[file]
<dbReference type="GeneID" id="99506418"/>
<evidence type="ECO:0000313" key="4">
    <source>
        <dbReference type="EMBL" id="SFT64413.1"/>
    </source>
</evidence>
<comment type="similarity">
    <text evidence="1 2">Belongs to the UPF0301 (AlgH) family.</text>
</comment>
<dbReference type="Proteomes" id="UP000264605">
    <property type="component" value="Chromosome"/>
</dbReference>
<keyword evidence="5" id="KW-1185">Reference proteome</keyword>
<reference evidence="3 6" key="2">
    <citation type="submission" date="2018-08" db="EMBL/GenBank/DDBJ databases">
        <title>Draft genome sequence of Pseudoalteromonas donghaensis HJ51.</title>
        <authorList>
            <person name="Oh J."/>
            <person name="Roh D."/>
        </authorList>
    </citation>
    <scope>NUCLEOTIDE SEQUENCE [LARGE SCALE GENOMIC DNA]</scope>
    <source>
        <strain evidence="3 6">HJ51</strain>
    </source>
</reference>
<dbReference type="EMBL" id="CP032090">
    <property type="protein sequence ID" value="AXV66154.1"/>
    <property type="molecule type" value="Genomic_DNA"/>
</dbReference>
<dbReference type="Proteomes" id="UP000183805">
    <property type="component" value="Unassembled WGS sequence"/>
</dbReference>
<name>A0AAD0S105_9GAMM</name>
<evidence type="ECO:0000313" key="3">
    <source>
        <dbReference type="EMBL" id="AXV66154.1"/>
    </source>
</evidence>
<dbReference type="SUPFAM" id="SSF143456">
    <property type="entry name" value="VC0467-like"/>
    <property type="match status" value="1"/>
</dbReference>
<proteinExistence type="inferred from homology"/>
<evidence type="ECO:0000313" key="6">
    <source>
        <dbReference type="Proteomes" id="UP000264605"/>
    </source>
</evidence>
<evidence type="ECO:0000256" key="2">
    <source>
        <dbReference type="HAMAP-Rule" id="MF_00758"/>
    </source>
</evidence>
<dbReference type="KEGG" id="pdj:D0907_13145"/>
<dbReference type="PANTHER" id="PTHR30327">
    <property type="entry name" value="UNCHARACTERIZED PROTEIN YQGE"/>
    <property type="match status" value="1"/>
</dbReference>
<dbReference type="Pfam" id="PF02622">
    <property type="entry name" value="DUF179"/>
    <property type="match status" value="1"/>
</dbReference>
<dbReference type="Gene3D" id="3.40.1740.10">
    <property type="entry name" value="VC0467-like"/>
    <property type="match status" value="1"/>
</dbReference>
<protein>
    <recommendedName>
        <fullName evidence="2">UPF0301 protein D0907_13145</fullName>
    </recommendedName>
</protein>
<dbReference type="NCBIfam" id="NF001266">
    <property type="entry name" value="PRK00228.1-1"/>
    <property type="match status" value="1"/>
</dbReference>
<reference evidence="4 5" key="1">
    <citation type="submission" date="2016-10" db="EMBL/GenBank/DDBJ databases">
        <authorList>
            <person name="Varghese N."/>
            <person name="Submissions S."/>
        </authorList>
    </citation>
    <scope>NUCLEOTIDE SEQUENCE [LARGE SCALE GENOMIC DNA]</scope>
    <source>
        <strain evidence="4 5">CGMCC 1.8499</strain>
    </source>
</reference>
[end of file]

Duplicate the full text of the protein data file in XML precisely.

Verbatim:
<dbReference type="GeneID" id="99506418"/>
<evidence type="ECO:0000313" key="4">
    <source>
        <dbReference type="EMBL" id="SFT64413.1"/>
    </source>
</evidence>
<comment type="similarity">
    <text evidence="1 2">Belongs to the UPF0301 (AlgH) family.</text>
</comment>
<dbReference type="Proteomes" id="UP000264605">
    <property type="component" value="Chromosome"/>
</dbReference>
<keyword evidence="5" id="KW-1185">Reference proteome</keyword>
<reference evidence="3 6" key="2">
    <citation type="submission" date="2018-08" db="EMBL/GenBank/DDBJ databases">
        <title>Draft genome sequence of Pseudoalteromonas donghaensis HJ51.</title>
        <authorList>
            <person name="Oh J."/>
            <person name="Roh D."/>
        </authorList>
    </citation>
    <scope>NUCLEOTIDE SEQUENCE [LARGE SCALE GENOMIC DNA]</scope>
    <source>
        <strain evidence="3 6">HJ51</strain>
    </source>
</reference>
<dbReference type="EMBL" id="CP032090">
    <property type="protein sequence ID" value="AXV66154.1"/>
    <property type="molecule type" value="Genomic_DNA"/>
</dbReference>
<dbReference type="Proteomes" id="UP000183805">
    <property type="component" value="Unassembled WGS sequence"/>
</dbReference>
<name>A0AAD0S105_9GAMM</name>
<evidence type="ECO:0000313" key="3">
    <source>
        <dbReference type="EMBL" id="AXV66154.1"/>
    </source>
</evidence>
<dbReference type="SUPFAM" id="SSF143456">
    <property type="entry name" value="VC0467-like"/>
    <property type="match status" value="1"/>
</dbReference>
<proteinExistence type="inferred from homology"/>
<evidence type="ECO:0000313" key="6">
    <source>
        <dbReference type="Proteomes" id="UP000264605"/>
    </source>
</evidence>
<evidence type="ECO:0000256" key="2">
    <source>
        <dbReference type="HAMAP-Rule" id="MF_00758"/>
    </source>
</evidence>
<dbReference type="KEGG" id="pdj:D0907_13145"/>
<dbReference type="PANTHER" id="PTHR30327">
    <property type="entry name" value="UNCHARACTERIZED PROTEIN YQGE"/>
    <property type="match status" value="1"/>
</dbReference>
<dbReference type="Pfam" id="PF02622">
    <property type="entry name" value="DUF179"/>
    <property type="match status" value="1"/>
</dbReference>
<dbReference type="Gene3D" id="3.40.1740.10">
    <property type="entry name" value="VC0467-like"/>
    <property type="match status" value="1"/>
</dbReference>
<protein>
    <recommendedName>
        <fullName evidence="2">UPF0301 protein D0907_13145</fullName>
    </recommendedName>
</protein>
<dbReference type="NCBIfam" id="NF001266">
    <property type="entry name" value="PRK00228.1-1"/>
    <property type="match status" value="1"/>
</dbReference>
<reference evidence="4 5" key="1">
    <citation type="submission" date="2016-10" db="EMBL/GenBank/DDBJ databases">
        <authorList>
            <person name="Varghese N."/>
            <person name="Submissions S."/>
        </authorList>
    </citation>
    <scope>NUCLEOTIDE SEQUENCE [LARGE SCALE GENOMIC DNA]</scope>
    <source>
        <strain evidence="4 5">CGMCC 1.8499</strain>
    </source>
</reference>